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Annex: Summary of Environmental Legislation in the EEZ

General class of effect or activity

Specific effect or activity

Legislation

Comments

Harvest of biological material

Catch of fisheries

Fisheries Act 1996 (QMS and associated provisions)

The Fisheries Act and associated regulations control the harvest of all fish stocks found in New Zealand’s EEZ.  Quota management (QMS) provisions are comprehensive in relation to the management of fish stocks.

Collateral effects of fishing (e.g. by-catch, seabed damage)

Fisheries Act 1996 (environmental provisions)

The Fisheries regulations can be made to manage the impacts of fishing on the environment.  These include tools such as closed areas, closed seasons, or fishing method restrictions.  Implementation of the Strategy for Managing the Environmental Effects of Fishing (SMEEF) is intended to define environmental outcomes for implementing these controls.  While implementation of the SMEEF is in the early stages, there is a wide range of environmental controls available.  For example, Benthic Protection Areas have recently been created in the EEZ.

Scientific research

Fisheries Act 1996 (special permits)

UNCLOS Marine Scientific Research Provisions

The special permits regime covers matters such as investigative research (e.g. bioprospecting sampling).  In considering permits, the Ministry of Fisheries must take into account environmental (and other) provisions of the Act and is able to set conditions on permit.

Foreign researchers require New Zealand’s permission to undertake research activities in our waters.  New Zealand (through the Ministry of Foreign Affairs and Trade) can decline consent on (among others) environmental grounds.

Discharges from ships and installations into sea and air

 

Maritime Transport Act 1994

Rules provide for a range of controls centred on the regulation and management of discharges to water (and a lesser extent to air), and dumping from (and disposal of) offshore installations etc, largely in line with MARPOL and the London Convention, along with our indigenous oil-spill planning and response requirements.  These provide good coverage of effects.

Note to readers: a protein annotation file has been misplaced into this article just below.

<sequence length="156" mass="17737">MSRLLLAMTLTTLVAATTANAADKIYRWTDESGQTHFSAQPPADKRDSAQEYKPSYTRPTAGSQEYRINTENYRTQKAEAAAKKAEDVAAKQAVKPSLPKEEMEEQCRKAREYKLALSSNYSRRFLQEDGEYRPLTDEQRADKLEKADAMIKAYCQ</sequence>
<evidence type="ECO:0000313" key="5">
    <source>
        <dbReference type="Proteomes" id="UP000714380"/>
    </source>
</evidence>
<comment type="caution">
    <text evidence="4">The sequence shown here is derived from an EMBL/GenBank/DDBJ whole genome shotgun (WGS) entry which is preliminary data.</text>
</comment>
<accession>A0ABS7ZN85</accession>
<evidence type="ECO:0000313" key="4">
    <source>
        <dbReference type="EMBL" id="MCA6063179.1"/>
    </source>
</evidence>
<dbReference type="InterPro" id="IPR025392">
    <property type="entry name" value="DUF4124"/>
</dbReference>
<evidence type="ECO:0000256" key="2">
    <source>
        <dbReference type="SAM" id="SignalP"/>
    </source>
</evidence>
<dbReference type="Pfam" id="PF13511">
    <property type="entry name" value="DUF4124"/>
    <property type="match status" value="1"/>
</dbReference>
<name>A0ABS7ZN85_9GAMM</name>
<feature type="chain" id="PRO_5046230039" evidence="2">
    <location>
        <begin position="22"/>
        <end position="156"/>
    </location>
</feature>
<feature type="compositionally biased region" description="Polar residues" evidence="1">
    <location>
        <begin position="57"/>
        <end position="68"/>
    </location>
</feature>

Seabed disturbance

Petroleum drilling

None – the Petroleum Accord sets out voluntary protocols

Petroleum activities in the EEZ are referred back to the Crown Minerals Act 1991 regime, which does not assess the environmental effects of mining activities on the seabed (the RMA fulfils this role in the territorial sea).  Therefore there is no coverage of environmental effects.

Installation of structures

Continental Shelf Act 1964

The Act has a regulation-making power to (among other things) regulate the construction, erection or use of installations or devices in, on or above the continental shelf in connection with the exploration of the shelf or that part thereof, or the exploitation of its natural resources.

There is uncertain coverage of effects.  No regulations have been made under the Act, and there is no explicit mention of environmental matters in the Act.  The Minister of Energy has broad decision-making discretion, so could impose environmental conditions if he/she chooses.

Removal of seabed minerals other than petroleum

Continental Shelf Act 1964 (CSA)

Prospecting and mining for minerals other than petroleum remain under the CSA and requires a licence for either activity from the Minister of Energy.  The Minister is able to attach conditions to a licence granted under this section.  Other than for safety and royalties, there is no guidance in the Act on what conditions should or may be attached.

As above, there is uncertain coverage of environmental effects.

Disturbance of biodiversity in water or air column

Seismic survey

None – the Department of Conservation (DoC) has produced voluntary guidelines to minimise disturbance to marine mammals

DoC guidelines set out areas of ecological importance and technical methodologies to minimise disturbance.  They are voluntary with no legislative force.

Physical presence of structures

None

Fixed or floating structures may affect biodiversity resident in or moving through an area.

Effects on species protected by legislation

Marine Mammals Protection Act 1978

A permit is required under the Act for anyone to “take” a marine mammal.  The definition of “take” includes actions that harm, harass, injure and attract.

The Act does not address by-catch, but the Fisheries Act can.  Instead the Act provides for the establishment of marine mammal sanctuaries, within which fishing activities can be strictly controlled by the Minister of Conservation.  There are currently no sanctuaries in the EEZ.

Wildlife Act 1953

This Act sets out levels of protection for different wildlife, listing those birds and animals that fall into each category.  The Act also allows for the protection of different areas.  There are currently no sanctuaries in the EEZ.